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Golf's Holy Grail

At last week's Deutsche Bank Championship in Boston, Phil Mickelson started the first round by firing a 28 on the front nine, leading excited announcers and pundits to speculate if he was capable of shooting golf's Holy Grail - an 18-hole 59.

Mickleson didn't make it, having to "settle" for an 8-under 63. It wouldn't have mattered anyway, as he struggled the rest of the way and finished deep in the middle of the pack.

Twenty-year-old Jordan Spieth fired a 62 on the tournament's final day, recording seven birdies and an eagle, and wound up finishing tied for third.

The mystique of the 59 is what the four-minute mile once was to competitive running or batting .400 is in baseball. It's so outlandish of an outlier to the statistical norm, most players and fans don't even consider it a possibility on any given day.

On a par-72 course, a 59 means 13-under and is generally accepted as being the "perfect round" of golf.

With the FedExCup Playoffs on a one-week break before returning next Thursday with the BMW Championship in Chicago, Illinois, here's a look at the only five men in PGA history to have achieved a "perfect round" during an official PGA event.
Al Geiberger, 1977 Danny Thomas Memphis Classic. Unless you really liked golf in the 1960s and 1970s, the initial reaction to hearing or reading Geiberger's name is usually the same: Who? Geiberger might not be that memorable, considering he played in the prime of Gary Player and Jack Nickalus, but he did win the 1966 PGA Championship and finish second twice at the US Open. He became the first man to ever shoot a 59 at a PGA event in the second round and ultimately won the tournament by two strokes. He&n bsp;began the round on the back nine with birdies on 10 and 12, then tore the course up with a string of four straight birdies before eagling No. 1 and adding two more birdies on 2 and 3 to get to 10-under. His hot streak finally broke slightly with pars on No. 4 and 5, but he got back in stride with birdies on 6 and 7. After parring No. 8, he rolled in an 8-foot birdie putt on No. 9 to achieve golf immortality.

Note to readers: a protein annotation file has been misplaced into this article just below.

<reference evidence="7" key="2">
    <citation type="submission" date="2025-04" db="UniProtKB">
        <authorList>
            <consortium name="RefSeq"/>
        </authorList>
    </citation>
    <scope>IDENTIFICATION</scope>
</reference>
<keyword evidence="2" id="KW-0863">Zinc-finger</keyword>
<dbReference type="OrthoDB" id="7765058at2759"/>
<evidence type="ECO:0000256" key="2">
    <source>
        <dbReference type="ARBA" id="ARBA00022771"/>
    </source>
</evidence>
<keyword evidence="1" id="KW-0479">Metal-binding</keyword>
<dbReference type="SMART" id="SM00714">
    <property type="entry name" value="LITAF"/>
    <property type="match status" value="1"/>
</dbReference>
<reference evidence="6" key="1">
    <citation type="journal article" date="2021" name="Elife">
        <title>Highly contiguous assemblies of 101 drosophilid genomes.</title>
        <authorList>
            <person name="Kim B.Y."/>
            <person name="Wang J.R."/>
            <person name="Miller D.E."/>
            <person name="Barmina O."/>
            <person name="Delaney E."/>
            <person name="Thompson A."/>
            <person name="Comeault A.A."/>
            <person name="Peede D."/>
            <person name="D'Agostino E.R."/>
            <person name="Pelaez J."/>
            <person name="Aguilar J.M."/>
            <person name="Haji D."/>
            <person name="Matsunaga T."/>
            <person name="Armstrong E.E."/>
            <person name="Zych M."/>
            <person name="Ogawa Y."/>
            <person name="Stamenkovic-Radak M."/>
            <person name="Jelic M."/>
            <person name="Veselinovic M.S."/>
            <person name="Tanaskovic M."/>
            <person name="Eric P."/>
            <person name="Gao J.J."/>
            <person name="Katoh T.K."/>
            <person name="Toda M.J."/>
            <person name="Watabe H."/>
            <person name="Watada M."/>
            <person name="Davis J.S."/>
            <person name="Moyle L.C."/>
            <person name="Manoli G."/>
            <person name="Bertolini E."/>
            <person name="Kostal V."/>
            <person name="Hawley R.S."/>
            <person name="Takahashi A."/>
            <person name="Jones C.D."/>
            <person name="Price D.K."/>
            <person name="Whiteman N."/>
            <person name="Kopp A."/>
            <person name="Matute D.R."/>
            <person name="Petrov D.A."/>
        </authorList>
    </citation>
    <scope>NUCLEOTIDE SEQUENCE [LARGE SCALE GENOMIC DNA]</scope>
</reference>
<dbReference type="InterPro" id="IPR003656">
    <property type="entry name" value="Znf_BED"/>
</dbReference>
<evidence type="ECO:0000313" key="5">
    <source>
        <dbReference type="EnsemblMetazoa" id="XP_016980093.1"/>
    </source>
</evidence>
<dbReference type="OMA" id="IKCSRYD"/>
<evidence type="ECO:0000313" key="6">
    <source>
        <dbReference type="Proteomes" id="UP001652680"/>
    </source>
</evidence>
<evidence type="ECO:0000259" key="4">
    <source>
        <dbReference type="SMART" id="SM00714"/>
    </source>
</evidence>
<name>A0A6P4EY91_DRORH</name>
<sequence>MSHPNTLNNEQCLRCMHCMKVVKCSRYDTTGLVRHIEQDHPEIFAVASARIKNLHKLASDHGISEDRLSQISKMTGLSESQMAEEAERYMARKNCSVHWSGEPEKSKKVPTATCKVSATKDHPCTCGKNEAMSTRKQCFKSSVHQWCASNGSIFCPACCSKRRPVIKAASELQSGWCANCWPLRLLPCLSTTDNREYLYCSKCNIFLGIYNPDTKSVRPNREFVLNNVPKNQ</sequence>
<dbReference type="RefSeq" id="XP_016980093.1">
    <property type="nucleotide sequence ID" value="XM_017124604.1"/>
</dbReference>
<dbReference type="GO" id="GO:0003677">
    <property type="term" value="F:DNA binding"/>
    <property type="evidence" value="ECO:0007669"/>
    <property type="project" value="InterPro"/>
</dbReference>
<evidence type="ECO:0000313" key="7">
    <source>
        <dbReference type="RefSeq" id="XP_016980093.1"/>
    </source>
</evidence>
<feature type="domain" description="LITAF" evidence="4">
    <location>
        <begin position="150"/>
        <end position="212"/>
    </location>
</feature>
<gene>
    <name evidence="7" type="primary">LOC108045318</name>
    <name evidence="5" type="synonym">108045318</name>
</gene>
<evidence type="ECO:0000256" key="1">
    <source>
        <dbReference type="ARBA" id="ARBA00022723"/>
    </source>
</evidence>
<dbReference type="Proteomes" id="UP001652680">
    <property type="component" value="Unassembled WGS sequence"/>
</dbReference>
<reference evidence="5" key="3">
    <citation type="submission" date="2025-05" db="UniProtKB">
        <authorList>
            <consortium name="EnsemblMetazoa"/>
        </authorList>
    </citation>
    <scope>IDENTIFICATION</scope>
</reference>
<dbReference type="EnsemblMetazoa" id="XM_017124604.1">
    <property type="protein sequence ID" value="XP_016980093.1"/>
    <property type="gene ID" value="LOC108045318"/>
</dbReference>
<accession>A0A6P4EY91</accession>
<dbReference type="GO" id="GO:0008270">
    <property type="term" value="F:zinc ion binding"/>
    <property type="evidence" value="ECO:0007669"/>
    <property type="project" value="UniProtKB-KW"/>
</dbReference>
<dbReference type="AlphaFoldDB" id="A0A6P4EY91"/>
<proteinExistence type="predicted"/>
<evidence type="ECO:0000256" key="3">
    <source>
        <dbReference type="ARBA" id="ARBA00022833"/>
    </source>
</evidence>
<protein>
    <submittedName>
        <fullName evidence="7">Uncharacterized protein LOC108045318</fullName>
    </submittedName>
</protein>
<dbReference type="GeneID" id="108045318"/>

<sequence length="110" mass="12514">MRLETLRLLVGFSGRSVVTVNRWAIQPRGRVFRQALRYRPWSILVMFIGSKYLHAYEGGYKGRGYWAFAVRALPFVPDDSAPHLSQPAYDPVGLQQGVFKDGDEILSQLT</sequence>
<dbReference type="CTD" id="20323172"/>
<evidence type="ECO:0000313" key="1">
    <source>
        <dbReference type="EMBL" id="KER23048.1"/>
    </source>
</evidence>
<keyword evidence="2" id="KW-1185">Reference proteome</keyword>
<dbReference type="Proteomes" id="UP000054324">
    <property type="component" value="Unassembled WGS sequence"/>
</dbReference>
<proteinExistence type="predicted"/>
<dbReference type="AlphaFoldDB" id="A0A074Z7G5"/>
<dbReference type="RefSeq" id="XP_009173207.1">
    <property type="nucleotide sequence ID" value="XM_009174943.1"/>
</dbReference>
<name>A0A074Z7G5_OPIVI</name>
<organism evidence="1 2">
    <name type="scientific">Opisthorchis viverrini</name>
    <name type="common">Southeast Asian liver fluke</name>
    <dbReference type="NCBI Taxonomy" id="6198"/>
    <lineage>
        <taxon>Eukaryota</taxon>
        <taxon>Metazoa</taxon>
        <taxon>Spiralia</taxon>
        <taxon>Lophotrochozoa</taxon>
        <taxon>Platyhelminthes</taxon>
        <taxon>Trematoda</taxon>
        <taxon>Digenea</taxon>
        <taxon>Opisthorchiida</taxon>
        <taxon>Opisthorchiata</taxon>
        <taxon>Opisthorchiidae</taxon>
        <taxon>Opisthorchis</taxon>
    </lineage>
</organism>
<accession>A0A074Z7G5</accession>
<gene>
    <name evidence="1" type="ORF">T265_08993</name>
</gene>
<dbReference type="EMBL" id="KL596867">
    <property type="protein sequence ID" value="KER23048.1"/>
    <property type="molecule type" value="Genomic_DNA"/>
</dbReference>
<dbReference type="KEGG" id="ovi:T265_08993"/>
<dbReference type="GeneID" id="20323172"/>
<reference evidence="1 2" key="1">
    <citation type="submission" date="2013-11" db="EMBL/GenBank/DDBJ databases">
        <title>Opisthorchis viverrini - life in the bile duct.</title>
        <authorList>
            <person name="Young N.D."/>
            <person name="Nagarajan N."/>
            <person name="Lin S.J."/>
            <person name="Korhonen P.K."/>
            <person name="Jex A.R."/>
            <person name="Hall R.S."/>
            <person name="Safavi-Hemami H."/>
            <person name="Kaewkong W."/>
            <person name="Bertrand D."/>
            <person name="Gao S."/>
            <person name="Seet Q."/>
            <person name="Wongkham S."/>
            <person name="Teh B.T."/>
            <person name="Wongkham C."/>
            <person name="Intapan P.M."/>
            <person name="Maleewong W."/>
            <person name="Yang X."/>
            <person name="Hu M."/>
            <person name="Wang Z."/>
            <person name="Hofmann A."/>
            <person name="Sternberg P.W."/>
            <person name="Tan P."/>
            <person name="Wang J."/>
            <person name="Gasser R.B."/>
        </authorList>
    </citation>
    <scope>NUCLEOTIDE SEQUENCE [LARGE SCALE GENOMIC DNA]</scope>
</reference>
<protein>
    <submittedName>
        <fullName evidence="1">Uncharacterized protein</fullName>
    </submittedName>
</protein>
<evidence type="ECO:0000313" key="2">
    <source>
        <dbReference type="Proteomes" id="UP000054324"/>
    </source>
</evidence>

Chip Beck, 1991 Las Vegas Invitational. It took a full 14 years after Geiberger for another man to break 60 on the PGA Tour. Beck won four PGA events and finished second for three different Major titles in his day, and was 34 years old when he took to the links in Vegas. Unlike Geiberger's big eagle, Beck fired five pars and 13 birdies - a PGA tour record for birdies in a round. His three-footer on No. 18 sealed the 59, but it wasn't enough to give him the title, he wound up finishin g third in the tournament.
David Duval, 1999, Bob Hope Chrysler Classic: Of the five existing 59s in PGA history, Duval's has to be the best. He had pieced together a 31 on the front nine in the final round, and was 11-under headed to No. 18, down a stroke when a gorgeous tee shot let him sink a 6-foot putt for eagle to win the title with his 59.
Paul Goydos, 2010, John Deere Classic. Goydos is the oldest man to shoot a 59, doing so at age 46 in 2010 on the par-71 course with 12 birdies. Like Beck, it amazingly wasn't enough to win him the tournament. The 59 came in the first round and Goydos ended up finishing second.
Stuart Appleby, 2010, Greenbrier Classic. Before Appleby, no other two 59s had occured any closer than eight years apart. But Appleby matched Goydos in the same calendar year by collecting an eagle and nine birdies, including an 11-footer on No. 18 to win the tournament by a single stroke.

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